A star spins and when it collapses into a black hole it continues to spin because a property known as angular momentum can not be destroyed or lost. So the poles collapse downward into the denser part of the sphere and then this disk spins into a ring of matter for the same reason. The ring continues to contract into an absolutely flat ring with the diameter of the Planck scale known as a singularity. With a height component of zero, the volume (length x width x height) is then also zero. Since mass divided by volume is density, the density of the singularity approaches infinity.
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  12. #11  
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    Quote Originally Posted by Arch2008
    Kerr ring singularity:
    http://www.daviddarling.info/encyclo...lack_hole.html

    A star spins and when it collapses into a black hole it continues to spin because a property known as angular momentum can not be destroyed or lost. So the poles collapse downward into the denser part of the sphere and then this disk spins into a ring of matter for the same reason. The ring continues to contract into an absolutely flat ring with the diameter of the Planck scale known as a singularity. With a height component of zero, the volume (length x width x height) is then also zero. Since mass divided by volume is density, the density of the singularity approaches infinity.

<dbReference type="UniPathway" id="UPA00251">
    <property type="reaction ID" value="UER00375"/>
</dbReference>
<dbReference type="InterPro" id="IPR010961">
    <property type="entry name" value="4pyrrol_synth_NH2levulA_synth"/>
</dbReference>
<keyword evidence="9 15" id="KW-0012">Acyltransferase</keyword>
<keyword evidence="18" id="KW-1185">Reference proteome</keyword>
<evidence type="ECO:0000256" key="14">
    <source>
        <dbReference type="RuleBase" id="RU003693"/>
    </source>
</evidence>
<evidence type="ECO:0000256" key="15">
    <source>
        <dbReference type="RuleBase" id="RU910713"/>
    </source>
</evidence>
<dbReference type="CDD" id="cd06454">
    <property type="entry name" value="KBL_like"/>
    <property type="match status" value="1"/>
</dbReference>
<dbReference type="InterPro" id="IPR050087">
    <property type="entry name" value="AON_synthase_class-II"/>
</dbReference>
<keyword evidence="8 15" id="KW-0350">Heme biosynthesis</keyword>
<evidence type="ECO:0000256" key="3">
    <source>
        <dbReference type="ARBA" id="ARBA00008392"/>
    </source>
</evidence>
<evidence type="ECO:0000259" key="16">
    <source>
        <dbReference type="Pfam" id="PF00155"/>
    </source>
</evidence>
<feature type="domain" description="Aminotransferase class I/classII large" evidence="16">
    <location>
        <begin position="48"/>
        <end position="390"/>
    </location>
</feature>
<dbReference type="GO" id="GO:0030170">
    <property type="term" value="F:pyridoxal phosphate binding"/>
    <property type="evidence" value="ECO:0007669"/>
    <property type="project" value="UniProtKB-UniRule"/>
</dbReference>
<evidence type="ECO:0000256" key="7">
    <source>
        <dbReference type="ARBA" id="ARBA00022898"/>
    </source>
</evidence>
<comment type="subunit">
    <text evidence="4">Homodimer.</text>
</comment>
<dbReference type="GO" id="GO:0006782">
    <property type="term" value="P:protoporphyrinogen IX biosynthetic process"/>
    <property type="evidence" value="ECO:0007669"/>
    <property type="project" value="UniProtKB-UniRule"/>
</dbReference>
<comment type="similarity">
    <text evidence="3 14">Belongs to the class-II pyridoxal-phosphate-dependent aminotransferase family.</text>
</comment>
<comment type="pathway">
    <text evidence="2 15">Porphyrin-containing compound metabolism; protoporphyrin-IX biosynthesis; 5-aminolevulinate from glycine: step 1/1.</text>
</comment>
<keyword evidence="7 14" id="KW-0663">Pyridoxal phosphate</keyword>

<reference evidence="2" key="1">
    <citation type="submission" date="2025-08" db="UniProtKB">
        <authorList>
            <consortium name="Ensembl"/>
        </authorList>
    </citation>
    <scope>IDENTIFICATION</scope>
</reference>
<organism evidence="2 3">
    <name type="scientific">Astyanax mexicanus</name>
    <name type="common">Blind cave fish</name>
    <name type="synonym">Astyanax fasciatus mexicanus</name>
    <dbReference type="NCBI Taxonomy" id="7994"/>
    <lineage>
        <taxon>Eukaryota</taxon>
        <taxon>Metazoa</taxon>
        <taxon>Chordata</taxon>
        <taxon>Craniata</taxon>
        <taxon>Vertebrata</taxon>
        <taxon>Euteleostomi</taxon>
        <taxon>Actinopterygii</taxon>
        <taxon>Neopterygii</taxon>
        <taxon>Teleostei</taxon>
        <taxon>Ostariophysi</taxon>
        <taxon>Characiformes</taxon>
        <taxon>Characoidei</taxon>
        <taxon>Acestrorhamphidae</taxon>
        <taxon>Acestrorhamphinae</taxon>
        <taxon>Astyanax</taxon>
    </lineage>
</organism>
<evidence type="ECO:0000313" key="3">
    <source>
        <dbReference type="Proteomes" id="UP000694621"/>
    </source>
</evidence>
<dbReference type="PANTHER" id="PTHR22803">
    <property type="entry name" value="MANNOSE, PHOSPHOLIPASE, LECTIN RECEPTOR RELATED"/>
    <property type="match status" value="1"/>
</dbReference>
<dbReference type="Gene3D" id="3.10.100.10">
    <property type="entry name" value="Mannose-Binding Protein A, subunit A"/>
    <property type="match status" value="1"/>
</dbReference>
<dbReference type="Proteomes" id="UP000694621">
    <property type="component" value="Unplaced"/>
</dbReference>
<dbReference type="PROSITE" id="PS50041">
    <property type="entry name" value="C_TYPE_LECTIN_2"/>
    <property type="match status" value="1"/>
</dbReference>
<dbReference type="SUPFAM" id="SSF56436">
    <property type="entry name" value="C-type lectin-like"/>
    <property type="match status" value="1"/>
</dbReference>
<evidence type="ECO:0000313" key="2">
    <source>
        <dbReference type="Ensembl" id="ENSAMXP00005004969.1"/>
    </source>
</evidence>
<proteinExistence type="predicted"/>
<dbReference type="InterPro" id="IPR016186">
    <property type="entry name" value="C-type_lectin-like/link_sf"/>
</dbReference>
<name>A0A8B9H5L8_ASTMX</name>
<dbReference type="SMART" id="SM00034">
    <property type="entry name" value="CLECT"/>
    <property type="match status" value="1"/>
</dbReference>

umm.....1 problem u said mass divided by volume. is the volume is 0 then this problem cannot be solved, because you cannot divide by 0
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    Quote Originally Posted by Brokenazs
    Quote Originally Posted by Arch2008
    Kerr ring singularity:
    http://www.daviddarling.info/encyclo...lack_hole.html

    A star spins and when it collapses into a black hole it continues to spin because a property known as angular momentum can not be destroyed or lost. So the poles collapse downward into the denser part of the sphere and then this disk spins into a ring of matter for the same reason. The ring continues to contract into an absolutely flat ring with the diameter of the Planck scale known as a singularity. With a height component of zero, the volume (length x width x height) is then also zero. Since mass divided by volume is density, the density of the singularity approaches infinity.